Insurance market lloyds of london, once a bastion of pinstripes, in-person trading and liquid lunches, is joining thedigital natives. first there was the ban on day drinking and a relaxation ofdress codes just the sort of casual, clean living popular on the us west coast. then came the pandemic-driven closure of the underwriting room. now there is ki, the first fully digital lloyds syndicate, which has raised $500m from investors including blackstone.

Ki developed by insurer brit but run as a standalone company says it will use an algorithm-driven approach to evaluate lloyds policies and automatically offer quotes when it launches next year. the traditional, city centre, person-to-person process of writing commercial insurance policies account for 40p cost of every 1 of premium sold. offering a platform for brokers to use, for a fee, should speed up the process and cut expenses.

Lower overheads could help lloyds attract new business. it reported a 400m loss in the first half of the year, down from a2.3bn profit the previous year, following a rush of coronavirus-related claims. the combined ratio expenses plus claims, as a share of premiums climbed above 110 per cent meaning insurers made no profit from underwriting.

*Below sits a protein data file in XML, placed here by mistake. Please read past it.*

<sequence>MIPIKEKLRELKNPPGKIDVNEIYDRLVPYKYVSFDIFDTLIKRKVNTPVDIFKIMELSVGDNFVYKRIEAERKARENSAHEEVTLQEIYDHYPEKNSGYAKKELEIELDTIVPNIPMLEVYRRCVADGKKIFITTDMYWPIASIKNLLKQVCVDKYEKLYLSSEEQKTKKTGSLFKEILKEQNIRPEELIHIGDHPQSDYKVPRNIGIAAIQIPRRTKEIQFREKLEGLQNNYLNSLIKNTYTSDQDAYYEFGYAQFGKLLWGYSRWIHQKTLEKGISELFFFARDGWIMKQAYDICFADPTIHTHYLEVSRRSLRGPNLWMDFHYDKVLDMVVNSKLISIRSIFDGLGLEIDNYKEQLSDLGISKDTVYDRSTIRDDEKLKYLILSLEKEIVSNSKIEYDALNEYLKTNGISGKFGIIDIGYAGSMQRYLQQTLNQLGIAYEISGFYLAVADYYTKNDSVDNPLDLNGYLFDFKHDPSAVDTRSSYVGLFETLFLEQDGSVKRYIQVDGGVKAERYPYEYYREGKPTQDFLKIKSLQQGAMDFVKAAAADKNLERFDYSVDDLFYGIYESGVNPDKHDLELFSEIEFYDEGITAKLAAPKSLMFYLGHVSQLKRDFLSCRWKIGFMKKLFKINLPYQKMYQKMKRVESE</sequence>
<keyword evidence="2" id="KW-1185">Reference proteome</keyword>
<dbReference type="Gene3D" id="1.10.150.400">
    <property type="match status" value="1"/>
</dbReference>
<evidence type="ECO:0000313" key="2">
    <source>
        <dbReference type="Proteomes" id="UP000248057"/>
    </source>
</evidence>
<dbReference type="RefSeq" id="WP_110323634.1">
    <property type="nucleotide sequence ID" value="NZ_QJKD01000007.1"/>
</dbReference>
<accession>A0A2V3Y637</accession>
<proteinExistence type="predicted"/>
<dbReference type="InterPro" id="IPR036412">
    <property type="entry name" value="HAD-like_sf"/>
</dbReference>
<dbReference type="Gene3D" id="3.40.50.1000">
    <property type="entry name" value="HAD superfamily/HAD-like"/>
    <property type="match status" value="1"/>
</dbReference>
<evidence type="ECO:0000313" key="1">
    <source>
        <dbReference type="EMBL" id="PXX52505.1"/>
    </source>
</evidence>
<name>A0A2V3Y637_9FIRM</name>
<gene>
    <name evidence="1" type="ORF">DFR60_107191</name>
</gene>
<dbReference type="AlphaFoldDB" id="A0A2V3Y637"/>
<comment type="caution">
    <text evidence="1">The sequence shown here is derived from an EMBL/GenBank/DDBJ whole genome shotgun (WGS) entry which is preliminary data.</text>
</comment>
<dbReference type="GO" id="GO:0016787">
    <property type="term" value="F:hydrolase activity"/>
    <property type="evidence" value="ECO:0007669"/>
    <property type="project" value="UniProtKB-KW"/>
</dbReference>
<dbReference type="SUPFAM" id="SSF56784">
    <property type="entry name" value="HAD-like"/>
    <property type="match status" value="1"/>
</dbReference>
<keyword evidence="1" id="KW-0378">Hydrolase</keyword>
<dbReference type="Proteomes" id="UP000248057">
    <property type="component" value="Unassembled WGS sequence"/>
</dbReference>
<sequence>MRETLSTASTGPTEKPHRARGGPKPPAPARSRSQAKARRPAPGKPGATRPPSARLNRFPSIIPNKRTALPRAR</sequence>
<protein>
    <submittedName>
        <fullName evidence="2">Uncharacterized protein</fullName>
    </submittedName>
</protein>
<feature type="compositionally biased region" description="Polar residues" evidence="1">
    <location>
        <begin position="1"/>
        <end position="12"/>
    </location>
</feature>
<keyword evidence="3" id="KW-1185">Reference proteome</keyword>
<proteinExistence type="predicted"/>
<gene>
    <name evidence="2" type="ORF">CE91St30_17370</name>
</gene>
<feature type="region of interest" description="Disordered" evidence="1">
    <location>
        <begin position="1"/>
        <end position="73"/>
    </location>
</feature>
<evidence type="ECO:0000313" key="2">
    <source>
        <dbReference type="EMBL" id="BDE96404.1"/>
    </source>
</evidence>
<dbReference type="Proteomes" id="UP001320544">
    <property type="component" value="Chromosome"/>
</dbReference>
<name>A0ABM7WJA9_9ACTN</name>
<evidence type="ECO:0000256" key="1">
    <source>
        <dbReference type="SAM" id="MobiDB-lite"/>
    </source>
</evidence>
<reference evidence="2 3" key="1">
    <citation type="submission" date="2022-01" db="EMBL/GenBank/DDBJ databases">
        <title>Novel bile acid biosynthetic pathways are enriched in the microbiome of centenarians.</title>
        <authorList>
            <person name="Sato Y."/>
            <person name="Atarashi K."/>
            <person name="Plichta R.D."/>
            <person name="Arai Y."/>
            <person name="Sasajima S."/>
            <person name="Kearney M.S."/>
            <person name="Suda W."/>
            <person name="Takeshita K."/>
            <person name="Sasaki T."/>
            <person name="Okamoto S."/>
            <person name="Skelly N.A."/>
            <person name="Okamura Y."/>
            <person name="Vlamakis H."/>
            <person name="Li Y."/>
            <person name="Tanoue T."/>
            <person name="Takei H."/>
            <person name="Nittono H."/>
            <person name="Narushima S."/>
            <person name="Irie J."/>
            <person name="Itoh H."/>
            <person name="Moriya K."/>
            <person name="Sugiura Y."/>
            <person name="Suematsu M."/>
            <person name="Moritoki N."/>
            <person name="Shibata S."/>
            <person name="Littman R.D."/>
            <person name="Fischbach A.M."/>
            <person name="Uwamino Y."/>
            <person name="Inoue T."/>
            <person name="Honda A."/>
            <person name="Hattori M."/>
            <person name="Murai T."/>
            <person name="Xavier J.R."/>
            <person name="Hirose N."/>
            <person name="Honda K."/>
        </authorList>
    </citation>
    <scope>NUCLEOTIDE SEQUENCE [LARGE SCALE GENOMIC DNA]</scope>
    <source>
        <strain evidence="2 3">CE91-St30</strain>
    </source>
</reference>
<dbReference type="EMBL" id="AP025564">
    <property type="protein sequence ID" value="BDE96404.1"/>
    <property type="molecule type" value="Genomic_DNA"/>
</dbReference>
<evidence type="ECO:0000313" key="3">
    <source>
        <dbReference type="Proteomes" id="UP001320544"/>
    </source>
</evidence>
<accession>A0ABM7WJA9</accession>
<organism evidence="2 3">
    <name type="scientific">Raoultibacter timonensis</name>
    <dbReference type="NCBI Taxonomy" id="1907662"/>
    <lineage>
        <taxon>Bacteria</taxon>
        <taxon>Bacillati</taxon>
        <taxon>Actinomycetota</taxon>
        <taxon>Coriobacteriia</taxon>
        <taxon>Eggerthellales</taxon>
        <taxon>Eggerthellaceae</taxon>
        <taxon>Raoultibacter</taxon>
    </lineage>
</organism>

But insurance pricing is complex and unpredictable. for all kis talk of data science it has not set its sights on lead underwriting.

The future of lloyds may be a hybrid working process in which digital underwriting is used for straightforward policies and insurers following a lead, while complex, bespoke propositions by lead underwriters are negotiated in person.

Kis entrance is less dramatic than it might have been pre-pandemic. shutdowns forced the use of an electronic system that had been rejected by insurers and brokers. scratches signatures have been replaced with digital contracts. still, the worlds largest insurance marketexpects thousands of people to return to the underwriting room next month. ties and boozy lunches may be out but face-to-face trades are not going anywhere.

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